|At the marsh in the meadow|
Author: Mebane, Jeanie
Portrays the wetlands food chain, showing how all forms of life, from the mud at the bottom of the marsh to the birds in the sky, are directly connected to their marsh home.
|Accelerated Reader Information:|
Interest Level: LG
Reading Level: 5.10
Points: .5 Quiz: 182089
Full Text Reviews:
Booklist - 02/15/2016 A freshwater marsh is much more than just standing water. From the mucky mud and the reeds growing in it to mayflies nibbling algae and the eagle swooping down to catch a fish, the marsh teems with life. Using the cumulative style and cadence of “This Is the House That Jack Built,” Mebane has created a fascinating look at the food chain in the marsh. The text is made up of short lines with the last word in each printed in colorful ink for emphasis. Guerlais’ vibrantly colored illustrations are eye-catching but sometimes lose an accurate sense of scale when featured creatures are enlarged to show detail. The information in the book is light but conveys a good sense of the relationships among the marsh’s living things. A glossary and appended notes about this ecosystem and its food chain extend concepts from the main text, though no references are provided. Pair with Gail Gibbons’ Marshes and Swamps (1998) for a more informational look at marsh life. - Copyright 2016 Booklist.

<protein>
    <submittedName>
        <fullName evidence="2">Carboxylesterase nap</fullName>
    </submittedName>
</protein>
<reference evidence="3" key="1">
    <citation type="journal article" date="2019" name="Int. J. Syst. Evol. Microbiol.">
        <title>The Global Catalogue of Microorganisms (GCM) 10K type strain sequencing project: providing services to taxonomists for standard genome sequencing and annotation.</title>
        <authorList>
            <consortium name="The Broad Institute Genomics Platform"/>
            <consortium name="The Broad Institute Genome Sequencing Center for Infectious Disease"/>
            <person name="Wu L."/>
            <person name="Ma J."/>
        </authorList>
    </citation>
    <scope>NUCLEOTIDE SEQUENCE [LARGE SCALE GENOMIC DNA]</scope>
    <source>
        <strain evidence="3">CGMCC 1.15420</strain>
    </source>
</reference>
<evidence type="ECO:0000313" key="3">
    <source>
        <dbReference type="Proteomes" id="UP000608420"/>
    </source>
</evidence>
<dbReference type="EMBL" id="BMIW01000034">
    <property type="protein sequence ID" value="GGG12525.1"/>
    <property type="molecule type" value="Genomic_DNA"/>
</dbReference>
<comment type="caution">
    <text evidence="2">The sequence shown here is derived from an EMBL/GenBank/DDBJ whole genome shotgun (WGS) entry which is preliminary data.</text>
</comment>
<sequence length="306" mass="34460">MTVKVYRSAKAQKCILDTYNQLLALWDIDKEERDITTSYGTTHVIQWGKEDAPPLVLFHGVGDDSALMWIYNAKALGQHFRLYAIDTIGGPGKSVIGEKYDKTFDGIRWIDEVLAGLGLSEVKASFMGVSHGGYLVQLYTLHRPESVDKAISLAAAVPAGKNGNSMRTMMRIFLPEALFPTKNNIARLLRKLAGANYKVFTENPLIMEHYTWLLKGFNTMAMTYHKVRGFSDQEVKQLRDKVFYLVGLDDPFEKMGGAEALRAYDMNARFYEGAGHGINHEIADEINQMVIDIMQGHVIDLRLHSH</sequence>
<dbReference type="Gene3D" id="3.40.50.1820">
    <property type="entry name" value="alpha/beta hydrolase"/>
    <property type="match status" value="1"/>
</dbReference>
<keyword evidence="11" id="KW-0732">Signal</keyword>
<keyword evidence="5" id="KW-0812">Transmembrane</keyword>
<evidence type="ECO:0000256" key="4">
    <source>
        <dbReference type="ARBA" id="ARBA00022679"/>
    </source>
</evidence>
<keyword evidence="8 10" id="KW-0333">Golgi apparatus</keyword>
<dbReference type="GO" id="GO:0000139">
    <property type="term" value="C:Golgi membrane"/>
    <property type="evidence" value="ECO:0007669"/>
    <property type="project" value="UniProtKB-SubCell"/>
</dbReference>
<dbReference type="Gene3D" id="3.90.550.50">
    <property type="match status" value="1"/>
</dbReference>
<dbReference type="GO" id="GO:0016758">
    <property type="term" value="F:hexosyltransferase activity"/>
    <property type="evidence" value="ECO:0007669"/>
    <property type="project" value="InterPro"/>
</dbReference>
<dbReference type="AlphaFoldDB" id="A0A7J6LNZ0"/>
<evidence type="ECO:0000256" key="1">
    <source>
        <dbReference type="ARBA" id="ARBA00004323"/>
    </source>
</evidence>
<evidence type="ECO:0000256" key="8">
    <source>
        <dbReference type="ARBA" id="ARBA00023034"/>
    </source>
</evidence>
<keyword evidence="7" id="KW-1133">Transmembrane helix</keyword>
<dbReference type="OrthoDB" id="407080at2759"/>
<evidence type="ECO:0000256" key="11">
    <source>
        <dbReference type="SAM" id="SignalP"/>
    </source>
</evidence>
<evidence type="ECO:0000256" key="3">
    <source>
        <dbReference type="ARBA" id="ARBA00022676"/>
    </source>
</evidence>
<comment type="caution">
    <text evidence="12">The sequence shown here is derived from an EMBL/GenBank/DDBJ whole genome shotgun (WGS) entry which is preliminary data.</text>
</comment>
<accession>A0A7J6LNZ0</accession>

School Library Journal - 02/01/2016 Gr 1–3—The food chain is brought to life in a "The House That Jack Built"-esque poem with cumulative phrases. Readers see how algae at the bottom of a marsh supports the mayflies, which are in turn food for the water spiders. The water spiders are prey for the dragon flies, which sustain the minnows, and so on. Mebane and Guerlais combine their skills to create a harmonious vision of healthy marsh life. The visuals depict a sunlit golden haze above the waters with warming rays and sparkling bubbles of light beneath. This is a gentle view of the food chain. Three of the creatures, mayflies, dragonflies, and tadpoles, present smiley faces despite their role as predators. The hunting of prey is generally not depicted: only the eagle is in active pursuit of food, with sharp claws to snatch the slender fish, which she then offers to her eaglets. A brief statement on the marsh food chain is appended. VERDICT An attractive yet additional purchase.—Nancy Call, Santa Cruz Public Libraries, Aptos, CA - Copyright 2016 Publishers Weekly, Library Journal and/or School Library Journal used with permission.